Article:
Monday at 4 a.m. I was on the water, and I looked up to see white curtains of light in the northern sky with intermittent wide flashes of light, like cloud lightning but spread over large portions of the sky. This was my first view of northern lights. As daylight took over, the calm seas let me fully appreciate the clear, Key West-green water of Lake Huron. I felt as if I could fall 30 feet down onto the rocks clearly visible below. I spotted the Mackinac Straits bridge from a distance of 30 miles as I approached Bois Blanc Island. Four miles from the bridge I pulled ashore to phone my check-in; then when I returned to the water I ran into Michael and Brian Collins in their Kruger sailing canoe. We approached the bridge and dodged the many ferries as we passed under the bridge. As night fell, I looked behind me to see the bridge span brightly lit; quite a sight.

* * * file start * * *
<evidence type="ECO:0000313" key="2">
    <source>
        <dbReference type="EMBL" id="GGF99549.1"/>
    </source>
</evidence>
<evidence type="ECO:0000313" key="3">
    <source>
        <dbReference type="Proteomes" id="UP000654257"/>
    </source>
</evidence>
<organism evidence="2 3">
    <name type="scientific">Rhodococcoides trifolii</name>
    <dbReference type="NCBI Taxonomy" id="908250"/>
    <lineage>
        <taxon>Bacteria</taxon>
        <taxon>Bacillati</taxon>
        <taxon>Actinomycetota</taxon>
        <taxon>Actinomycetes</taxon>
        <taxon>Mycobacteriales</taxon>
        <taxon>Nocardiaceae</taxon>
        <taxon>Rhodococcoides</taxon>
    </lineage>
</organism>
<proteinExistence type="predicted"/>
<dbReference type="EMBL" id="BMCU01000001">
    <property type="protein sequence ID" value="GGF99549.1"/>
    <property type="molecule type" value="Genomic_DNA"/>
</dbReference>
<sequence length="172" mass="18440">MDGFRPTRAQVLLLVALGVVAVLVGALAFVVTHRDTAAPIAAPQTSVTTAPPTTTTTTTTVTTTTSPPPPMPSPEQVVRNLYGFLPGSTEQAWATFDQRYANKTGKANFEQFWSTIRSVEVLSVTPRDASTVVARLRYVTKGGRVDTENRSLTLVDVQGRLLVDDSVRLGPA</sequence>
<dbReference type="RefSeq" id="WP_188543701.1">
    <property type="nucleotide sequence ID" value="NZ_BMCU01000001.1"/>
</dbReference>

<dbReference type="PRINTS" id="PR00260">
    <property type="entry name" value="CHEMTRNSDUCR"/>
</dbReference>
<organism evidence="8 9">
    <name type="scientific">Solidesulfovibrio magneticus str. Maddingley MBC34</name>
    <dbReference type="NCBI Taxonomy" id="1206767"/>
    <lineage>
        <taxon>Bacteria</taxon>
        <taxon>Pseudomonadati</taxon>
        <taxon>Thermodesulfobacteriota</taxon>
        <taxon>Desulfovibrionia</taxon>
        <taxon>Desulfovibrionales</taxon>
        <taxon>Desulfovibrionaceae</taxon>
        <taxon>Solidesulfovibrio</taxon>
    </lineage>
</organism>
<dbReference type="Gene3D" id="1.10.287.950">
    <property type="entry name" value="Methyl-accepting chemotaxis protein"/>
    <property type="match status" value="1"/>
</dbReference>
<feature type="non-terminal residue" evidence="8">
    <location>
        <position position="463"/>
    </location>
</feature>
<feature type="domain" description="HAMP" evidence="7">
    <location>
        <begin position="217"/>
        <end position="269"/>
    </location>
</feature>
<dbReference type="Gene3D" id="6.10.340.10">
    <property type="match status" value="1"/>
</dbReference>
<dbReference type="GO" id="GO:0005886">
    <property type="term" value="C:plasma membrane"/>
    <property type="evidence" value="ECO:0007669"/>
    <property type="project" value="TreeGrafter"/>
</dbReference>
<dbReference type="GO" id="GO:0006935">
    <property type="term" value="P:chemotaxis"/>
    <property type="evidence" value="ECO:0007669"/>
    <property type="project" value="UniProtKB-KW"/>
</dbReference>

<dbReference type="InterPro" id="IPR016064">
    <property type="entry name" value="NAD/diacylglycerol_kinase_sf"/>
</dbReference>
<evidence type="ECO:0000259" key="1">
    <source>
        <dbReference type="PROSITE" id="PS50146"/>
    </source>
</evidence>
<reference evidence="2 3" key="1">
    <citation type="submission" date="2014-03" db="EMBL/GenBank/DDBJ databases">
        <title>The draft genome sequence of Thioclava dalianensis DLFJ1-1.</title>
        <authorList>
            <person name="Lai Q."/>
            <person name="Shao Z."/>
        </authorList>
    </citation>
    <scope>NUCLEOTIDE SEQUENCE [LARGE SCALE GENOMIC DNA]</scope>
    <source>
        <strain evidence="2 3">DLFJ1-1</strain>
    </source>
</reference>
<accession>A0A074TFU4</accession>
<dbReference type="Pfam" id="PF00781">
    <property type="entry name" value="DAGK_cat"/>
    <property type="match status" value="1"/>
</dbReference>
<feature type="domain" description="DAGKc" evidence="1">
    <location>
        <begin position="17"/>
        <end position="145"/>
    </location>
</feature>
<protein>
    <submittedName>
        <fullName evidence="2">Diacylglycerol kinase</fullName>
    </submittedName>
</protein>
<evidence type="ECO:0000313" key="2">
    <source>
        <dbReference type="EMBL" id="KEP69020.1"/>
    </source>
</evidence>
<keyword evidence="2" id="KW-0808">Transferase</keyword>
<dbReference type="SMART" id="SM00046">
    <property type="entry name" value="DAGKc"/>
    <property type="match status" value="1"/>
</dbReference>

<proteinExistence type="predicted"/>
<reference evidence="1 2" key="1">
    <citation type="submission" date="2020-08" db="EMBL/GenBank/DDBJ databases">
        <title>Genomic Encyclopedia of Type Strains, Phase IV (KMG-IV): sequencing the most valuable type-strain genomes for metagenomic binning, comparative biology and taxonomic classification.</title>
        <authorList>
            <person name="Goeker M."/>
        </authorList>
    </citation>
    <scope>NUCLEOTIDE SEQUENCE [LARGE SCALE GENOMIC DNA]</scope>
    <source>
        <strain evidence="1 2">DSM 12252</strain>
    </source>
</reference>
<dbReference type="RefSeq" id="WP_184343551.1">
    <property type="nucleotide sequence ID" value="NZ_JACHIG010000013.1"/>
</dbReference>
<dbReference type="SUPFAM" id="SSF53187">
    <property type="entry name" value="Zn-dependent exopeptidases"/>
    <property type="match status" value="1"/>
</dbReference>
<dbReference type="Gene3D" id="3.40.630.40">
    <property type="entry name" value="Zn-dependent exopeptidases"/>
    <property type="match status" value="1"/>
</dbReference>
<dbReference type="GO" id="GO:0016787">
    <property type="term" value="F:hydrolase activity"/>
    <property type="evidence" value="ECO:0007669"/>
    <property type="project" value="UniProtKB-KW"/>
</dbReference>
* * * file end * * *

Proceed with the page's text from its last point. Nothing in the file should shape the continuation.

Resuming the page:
Weather was predicted to build through the day Tuesday and continue with 15 to 20 knot winds and 4 to 6 foot seas into Tuesday afternoon and all of Wednesday. Early Tuesday morning the winds and seas were already 15 knots and 2 to 3 feet, so I hung with Michael and Brian Collins and we decided to wait out the weather at Cross Village, just south of Waugoshance Point into Lake Michigan. We were treated to the hospitality of Ray and Jan Meyer, who put us up in their travel trailer. We had a very comfortable afternoon and night, except that the weather eased, contrary to forecasts, and we lost 12 to 18 hours of good travel time. I learned a tactical key to traveling the Great Lakes. The weather is unpredictable and changes rapidly. In order to make the best time, one needs to be always ready to take advantage of favorable weather. Our stay with the Meyers, although very enjoyable and a nice break, cost us dearly.